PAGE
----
Us and Them: Global Elites Drive Demand for Private Jets to New Highs During Pandemic

private plane with limo
Scott Gries /Getty

The global demand for luxury private jets is booming as elites ignore irregular commercial travel options and fly their own way as coronavirus restrictions linger around the world.

In the U.S. alone, business jet take-offs and landings are up 40 percent year-on-year on the back of unprecedented demand from the super rich.

They’re at their highest point since before the 2008 financial crisis, partly driven by the pandemic as big companies expanded private jet privileges for their top executives, MSNBC reports.

The story is the same around the world.

More than 4.2m private jet flights have taken place this year, according to aviation data provider WingX, with the Financial Times outlining a record number in each of the past six months. In the first week of November they were up 54 per cent on the same period last year, and up 16 per cent on 2019.

Demand is so high that Flexjet has stopped taking on new customers for its entry-level Jet Card programme. So has NetJets, which has reported the highest demand for flying in its near 60-year history and is investing about $2.5bn in 100 new aircraft, according to the FT.

The push is coming from the rich, the famous, from Wall Street to Hollywood and beyond.

The extraordinary demand is apparently hostage to the erratic return of regular commercial flights — slimmed timetables and constantly changing flight times annoying those who demand to fly when they want and money.

Lots and lots of money helps, too.

The world’s 500 richest people added $1.2 trillion to their fortunes this year through October, according to the Bloomberg Billionaires Index, powered by booming stock markets and central banks flooding economies with new money.

Such forces have also spawned dozens of new billionaires in just 12 months.

Their combined buying power is minted from initial public offerings, SPAC deals, cryptocurrencies and company mergers as well as massive government contracts seeking supplies of coronavirus treatment and personal protective clothing.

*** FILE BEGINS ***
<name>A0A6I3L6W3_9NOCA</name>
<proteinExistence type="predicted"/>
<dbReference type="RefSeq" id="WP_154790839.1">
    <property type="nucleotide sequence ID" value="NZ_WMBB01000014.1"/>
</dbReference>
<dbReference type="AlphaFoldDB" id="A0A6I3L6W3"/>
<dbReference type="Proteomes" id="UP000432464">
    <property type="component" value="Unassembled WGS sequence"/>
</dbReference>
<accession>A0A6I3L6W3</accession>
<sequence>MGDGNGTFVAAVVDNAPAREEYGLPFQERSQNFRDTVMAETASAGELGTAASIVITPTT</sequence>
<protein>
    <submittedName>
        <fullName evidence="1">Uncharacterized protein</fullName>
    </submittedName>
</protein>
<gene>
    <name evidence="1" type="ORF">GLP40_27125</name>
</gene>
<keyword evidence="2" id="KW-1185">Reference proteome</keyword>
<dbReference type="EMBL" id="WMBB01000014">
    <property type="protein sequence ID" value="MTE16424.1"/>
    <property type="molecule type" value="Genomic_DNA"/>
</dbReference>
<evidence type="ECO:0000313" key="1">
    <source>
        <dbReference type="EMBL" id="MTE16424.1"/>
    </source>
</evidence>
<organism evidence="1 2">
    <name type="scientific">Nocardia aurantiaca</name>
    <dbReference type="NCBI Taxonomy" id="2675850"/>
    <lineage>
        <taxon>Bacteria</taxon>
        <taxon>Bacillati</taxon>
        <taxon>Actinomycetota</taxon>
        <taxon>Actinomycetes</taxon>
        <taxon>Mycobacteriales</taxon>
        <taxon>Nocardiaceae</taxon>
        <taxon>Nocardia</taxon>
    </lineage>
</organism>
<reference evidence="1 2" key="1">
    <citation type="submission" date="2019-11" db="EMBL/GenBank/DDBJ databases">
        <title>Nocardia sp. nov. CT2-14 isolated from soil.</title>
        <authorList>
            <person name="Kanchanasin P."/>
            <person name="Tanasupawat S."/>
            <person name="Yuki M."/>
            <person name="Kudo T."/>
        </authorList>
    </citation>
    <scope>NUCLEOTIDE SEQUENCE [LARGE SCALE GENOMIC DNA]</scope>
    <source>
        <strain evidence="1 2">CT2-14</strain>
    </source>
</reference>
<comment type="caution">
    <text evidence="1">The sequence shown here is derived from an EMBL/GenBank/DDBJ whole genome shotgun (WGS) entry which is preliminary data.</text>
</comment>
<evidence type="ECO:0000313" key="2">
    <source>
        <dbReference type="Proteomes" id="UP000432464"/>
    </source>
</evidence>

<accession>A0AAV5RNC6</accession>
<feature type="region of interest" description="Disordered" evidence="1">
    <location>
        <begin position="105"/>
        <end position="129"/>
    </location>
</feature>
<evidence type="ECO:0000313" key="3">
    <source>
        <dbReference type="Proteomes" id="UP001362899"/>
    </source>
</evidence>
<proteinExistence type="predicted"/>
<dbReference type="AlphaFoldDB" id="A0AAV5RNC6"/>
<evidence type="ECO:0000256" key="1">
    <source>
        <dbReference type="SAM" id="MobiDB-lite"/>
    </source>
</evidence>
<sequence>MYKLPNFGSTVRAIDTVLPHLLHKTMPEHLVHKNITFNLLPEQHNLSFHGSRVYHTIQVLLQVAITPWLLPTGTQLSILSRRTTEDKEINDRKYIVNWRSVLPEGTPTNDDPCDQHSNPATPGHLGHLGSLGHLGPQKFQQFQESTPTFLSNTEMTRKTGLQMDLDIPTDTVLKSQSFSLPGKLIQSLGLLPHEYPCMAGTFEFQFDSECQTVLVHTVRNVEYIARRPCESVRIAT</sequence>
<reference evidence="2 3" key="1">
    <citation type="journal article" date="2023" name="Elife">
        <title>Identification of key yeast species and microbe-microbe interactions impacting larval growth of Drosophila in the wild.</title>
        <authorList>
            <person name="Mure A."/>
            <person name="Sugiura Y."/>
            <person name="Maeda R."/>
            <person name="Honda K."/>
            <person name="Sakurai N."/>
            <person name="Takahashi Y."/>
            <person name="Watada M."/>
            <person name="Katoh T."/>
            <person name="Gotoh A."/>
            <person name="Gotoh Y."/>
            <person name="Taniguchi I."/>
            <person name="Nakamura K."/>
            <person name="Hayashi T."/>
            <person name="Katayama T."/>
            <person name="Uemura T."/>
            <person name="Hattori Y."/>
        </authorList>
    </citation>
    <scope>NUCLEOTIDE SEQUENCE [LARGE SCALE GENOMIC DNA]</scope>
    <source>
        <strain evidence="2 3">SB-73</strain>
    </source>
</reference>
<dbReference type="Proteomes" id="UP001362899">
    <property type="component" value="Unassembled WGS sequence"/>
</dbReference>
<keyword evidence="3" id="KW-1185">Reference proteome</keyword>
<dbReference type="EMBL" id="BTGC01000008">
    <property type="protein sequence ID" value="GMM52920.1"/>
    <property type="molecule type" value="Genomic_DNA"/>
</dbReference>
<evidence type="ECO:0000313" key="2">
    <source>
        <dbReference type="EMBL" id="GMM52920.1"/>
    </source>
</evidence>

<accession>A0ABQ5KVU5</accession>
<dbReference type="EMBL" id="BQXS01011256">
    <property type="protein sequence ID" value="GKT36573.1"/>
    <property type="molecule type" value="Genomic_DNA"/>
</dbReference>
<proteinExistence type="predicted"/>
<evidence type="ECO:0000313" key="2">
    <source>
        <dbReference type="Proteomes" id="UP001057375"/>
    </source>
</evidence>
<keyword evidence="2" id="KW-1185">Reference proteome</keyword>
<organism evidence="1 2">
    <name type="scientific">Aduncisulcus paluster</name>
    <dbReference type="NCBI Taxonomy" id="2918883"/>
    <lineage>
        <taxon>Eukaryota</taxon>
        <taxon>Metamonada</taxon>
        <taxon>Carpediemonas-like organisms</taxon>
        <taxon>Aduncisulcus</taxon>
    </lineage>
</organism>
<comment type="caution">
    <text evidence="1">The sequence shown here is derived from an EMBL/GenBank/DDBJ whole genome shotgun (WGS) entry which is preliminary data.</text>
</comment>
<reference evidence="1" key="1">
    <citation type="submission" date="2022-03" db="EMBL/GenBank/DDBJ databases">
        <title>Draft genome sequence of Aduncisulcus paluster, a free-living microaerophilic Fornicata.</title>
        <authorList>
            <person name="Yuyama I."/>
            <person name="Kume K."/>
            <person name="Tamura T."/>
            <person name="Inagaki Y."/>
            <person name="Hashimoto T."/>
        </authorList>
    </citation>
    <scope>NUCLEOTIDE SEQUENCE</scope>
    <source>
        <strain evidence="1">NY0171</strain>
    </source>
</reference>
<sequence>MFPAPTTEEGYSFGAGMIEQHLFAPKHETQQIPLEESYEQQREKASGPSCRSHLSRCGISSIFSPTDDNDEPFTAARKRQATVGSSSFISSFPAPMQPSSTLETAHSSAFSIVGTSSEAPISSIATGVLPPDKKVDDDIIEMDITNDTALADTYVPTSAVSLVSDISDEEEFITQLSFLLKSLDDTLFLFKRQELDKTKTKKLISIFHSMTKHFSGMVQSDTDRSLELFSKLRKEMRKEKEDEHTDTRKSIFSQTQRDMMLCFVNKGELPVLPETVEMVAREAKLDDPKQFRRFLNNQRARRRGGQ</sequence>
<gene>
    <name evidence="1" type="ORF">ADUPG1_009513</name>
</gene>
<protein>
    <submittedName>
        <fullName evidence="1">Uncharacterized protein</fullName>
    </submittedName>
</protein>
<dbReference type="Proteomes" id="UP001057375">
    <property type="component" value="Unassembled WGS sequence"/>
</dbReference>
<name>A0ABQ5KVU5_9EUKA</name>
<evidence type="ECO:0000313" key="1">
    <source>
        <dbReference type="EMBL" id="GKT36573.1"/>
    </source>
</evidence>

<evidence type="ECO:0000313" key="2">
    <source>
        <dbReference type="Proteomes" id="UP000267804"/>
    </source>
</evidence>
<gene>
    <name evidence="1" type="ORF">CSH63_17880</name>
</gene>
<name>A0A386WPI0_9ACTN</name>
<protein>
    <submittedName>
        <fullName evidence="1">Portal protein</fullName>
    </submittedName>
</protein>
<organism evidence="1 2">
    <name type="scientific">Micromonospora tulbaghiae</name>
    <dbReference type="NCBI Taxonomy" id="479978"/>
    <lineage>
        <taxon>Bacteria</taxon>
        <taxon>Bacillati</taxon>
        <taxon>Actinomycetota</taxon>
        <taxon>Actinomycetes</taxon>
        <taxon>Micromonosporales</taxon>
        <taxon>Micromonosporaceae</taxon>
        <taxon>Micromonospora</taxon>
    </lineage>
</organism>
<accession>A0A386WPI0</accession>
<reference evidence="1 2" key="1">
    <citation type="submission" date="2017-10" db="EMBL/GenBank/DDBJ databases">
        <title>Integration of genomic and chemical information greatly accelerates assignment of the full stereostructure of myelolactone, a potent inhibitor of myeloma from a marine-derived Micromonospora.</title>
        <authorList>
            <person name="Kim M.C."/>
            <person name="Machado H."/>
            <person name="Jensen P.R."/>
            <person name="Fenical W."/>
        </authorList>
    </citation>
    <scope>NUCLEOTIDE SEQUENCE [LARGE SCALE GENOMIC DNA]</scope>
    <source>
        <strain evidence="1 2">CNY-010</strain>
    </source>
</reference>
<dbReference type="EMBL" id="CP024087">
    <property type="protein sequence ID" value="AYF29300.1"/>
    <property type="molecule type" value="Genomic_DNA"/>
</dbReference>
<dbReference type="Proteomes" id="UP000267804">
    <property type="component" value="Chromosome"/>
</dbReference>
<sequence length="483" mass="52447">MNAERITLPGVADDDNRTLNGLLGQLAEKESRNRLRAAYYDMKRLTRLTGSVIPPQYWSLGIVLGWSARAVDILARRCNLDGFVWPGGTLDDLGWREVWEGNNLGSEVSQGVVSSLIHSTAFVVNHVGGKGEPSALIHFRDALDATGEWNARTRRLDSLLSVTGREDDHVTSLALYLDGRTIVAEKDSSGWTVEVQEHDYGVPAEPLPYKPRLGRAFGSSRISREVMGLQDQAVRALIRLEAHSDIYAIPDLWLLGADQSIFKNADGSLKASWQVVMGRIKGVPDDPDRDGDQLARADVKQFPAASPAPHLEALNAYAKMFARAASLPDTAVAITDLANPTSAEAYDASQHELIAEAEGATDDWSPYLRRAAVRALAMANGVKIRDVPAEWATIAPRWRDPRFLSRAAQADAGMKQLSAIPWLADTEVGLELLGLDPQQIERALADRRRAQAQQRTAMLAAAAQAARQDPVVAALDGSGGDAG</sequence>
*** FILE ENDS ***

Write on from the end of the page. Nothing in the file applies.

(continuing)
Impact on the environment is very much a lesser concern, even for those frequent private jet flyers who profess to a profound concern for the planet.

The Daily Mail reports the average decent-sized private jet roars through about 380 gallons of fuel, emits two tonnes of CO2 for every hour in flight and generates an annual fuel bill of about $U.S. 450,000 a year.

That’s not the only cost involved.

To put that in context, the total carbon footprint of an average person — including all travel and food — is approximately eight tonnes per year.

According to U.S. aviation manufacturer Honeywell Aerospace, this imprint has not stopped the sales of private jets also going up, with aircraft manufacturers reporting a strong increase in orders since the pandemic.

Buyers can find a helicopter with vegan seats, a jet with a sundeck and garage, and a hotelier’s design to hold discos at 35,000 feet — all three concepts unveiled at the Dubai Airshow last week among a host of others designed to keep VIP travelers comfortable in the sky.

A Dassault Falcon business jet aircraft on the tarmac at the 2021 Dubai Airshow in the Gulf emirate on November 14, 2021. (GIUSEPPE CACACE/AFP via Getty)

The company forecasts up to 7,400 new business jet deliveries worth $238 billion in the next decade.

All of which means the future for the elites is one of private travel and executive lounges along with their own arrival and departure points.

The rest of us will simply have to stand in line and wait our turn to board a commercial flight.

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